The House of Representatives on Thursday adopted a state budget that legislators described as "frugal."
The $8.1 billion budget now goes to the Senate, where Gov. Sean Parnell has encouraged senators to restore gas pipeline funding cut by the Republican-led House Majority.
House Democrats led by Rep. Beth Kerttula, D-Juneau, tried and failed Thursday to restore $6.5 million they said would jeopardize a natural gas pipeline.
While the cuts were proposed by opponents of the Alaska Gasline Inducement Act, Rep. Harry Crawford, D-Anchorage, said he was "hesitant to call it a Trojan horse; it's more of a stumbling block."
If the state doesn't have the money to carry out its obligations under AGIA, it could cost the ability to do field work this season and delay the pipeline a year, Crawford said.
"It could possibly have the effect of jeopardizing our gas pipeline," he said.
Rep. Mike Hawker, R-Anchorage, author of the Finance Committee amendment, said Democrats were exaggerating the cuts' impact.
"It sounds like it might be the end of the Western world as we know it," he said.
Hawker denied there had even been a cut.
"Every penny the (Parnell) administration asked for is in this budget," he said.
The new restrictions withhold 70 percent of the money until after a successful open season, during which precedent - or unconditional - bids to ship gas are submitted. Legislative testimony from multiple sources has suggested that is extremely unlikely to happen initially.
"We've introduced an element of judiciousness," Hawker said.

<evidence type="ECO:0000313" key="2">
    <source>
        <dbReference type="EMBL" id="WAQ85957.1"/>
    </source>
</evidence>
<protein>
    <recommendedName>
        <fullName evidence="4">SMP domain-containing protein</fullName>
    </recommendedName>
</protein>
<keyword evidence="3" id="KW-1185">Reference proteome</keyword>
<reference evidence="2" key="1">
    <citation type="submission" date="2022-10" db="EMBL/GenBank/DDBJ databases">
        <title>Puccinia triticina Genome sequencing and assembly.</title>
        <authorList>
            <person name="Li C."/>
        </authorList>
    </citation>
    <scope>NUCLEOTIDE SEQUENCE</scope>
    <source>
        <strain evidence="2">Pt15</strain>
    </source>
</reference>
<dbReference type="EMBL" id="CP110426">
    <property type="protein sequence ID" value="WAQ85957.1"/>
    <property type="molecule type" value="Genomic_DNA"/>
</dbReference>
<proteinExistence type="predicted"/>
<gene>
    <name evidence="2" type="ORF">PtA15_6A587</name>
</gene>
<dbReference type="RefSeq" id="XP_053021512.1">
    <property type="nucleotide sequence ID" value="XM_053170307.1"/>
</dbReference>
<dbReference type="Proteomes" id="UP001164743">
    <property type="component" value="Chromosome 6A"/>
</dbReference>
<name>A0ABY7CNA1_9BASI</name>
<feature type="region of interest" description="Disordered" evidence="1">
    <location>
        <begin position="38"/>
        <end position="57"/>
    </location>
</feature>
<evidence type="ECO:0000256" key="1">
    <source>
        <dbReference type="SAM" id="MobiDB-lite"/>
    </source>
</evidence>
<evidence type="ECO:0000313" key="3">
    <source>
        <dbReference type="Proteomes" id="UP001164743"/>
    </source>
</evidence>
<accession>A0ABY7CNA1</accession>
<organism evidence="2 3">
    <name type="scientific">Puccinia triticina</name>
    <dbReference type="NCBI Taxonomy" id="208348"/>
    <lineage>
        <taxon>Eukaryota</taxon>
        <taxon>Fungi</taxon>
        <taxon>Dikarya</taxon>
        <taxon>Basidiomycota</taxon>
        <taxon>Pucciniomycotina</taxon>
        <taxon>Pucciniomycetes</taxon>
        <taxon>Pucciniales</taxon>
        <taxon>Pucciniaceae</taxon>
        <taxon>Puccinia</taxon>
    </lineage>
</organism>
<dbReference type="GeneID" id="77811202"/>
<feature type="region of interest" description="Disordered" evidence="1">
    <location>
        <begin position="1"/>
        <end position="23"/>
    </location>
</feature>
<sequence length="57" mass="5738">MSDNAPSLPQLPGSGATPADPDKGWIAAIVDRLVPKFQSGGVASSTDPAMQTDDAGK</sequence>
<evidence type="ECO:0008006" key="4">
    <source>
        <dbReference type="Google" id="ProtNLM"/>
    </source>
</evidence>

The money in question doesn't even go toward developing the gas pipeline, which will be done by the private sector, Hawker said. Instead, it's given to the Departments of Natural Resources, Law and Revenue to complete their parts of the pipeline plan.
"This is not money that's going into the project," he said.
Rep. David Guttenberg, D-Anchorage, said the AGIA plan obligated the state to do its part, along with licensee TransCanada Corp.
Alaska needs the $6.5 million so that it can live up to its contract obligations and be a good business partner, he said.
"The public wants to know that we are doing everything we can do to get gas to our citizens," he said.
The vote to reject the pipeline funds was 27-13 - largely along caucus lines - with Kerttula voting in favor and Rep. Cathy Muñoz, R-Juneau, opposed. Other Southeast representatives all voted along party lines.
The final operating budget passed 34-6, with several Democrats casting protest votes.
Other than the AGIA funds, representatives said the House budget process was unusually cordial and collaborative.
Rep. Les Gara, D-Anchorage, supported Hawker's contention that the operating budget was frugal, saying it was an increase of about 3 percent from last year.
The Senate Finance Committee is scheduled to discuss the operating budget Tuesday.
Work in the House now proceeds on the capital budget.